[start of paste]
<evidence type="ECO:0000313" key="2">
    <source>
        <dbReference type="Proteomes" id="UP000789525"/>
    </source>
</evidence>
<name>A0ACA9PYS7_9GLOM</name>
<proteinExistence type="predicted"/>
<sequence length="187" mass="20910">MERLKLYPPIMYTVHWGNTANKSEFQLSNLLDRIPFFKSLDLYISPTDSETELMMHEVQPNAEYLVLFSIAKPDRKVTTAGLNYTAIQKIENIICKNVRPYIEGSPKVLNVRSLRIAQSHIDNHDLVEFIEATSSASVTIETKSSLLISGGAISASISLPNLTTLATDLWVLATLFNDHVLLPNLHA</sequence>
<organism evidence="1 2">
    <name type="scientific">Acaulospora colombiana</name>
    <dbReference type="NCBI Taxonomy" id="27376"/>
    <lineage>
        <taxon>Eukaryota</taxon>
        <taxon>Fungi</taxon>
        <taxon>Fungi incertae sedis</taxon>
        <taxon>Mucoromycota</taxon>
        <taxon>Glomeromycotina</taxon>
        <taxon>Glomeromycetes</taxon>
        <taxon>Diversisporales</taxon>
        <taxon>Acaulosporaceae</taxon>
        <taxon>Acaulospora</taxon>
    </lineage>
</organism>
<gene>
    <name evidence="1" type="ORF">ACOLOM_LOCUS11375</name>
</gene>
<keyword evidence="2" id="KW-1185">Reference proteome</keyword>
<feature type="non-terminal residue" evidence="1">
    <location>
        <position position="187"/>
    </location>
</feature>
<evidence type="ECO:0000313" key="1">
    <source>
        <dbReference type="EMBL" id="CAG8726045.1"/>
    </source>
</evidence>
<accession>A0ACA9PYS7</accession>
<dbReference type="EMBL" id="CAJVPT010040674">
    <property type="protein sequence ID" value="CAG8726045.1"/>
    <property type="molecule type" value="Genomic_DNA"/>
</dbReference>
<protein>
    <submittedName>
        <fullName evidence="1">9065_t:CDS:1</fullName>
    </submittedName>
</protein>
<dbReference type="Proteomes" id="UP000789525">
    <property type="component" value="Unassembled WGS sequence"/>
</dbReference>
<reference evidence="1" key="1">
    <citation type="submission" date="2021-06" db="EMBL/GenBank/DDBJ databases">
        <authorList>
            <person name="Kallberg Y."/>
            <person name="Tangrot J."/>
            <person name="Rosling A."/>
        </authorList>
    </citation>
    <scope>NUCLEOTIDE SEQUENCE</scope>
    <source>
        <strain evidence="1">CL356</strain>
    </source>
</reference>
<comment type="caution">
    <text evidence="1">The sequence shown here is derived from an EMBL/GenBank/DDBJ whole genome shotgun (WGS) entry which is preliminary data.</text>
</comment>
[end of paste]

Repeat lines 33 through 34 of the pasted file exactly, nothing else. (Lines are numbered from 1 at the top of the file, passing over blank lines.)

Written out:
<evidence type="ECO:0000313" key="1">
    <source>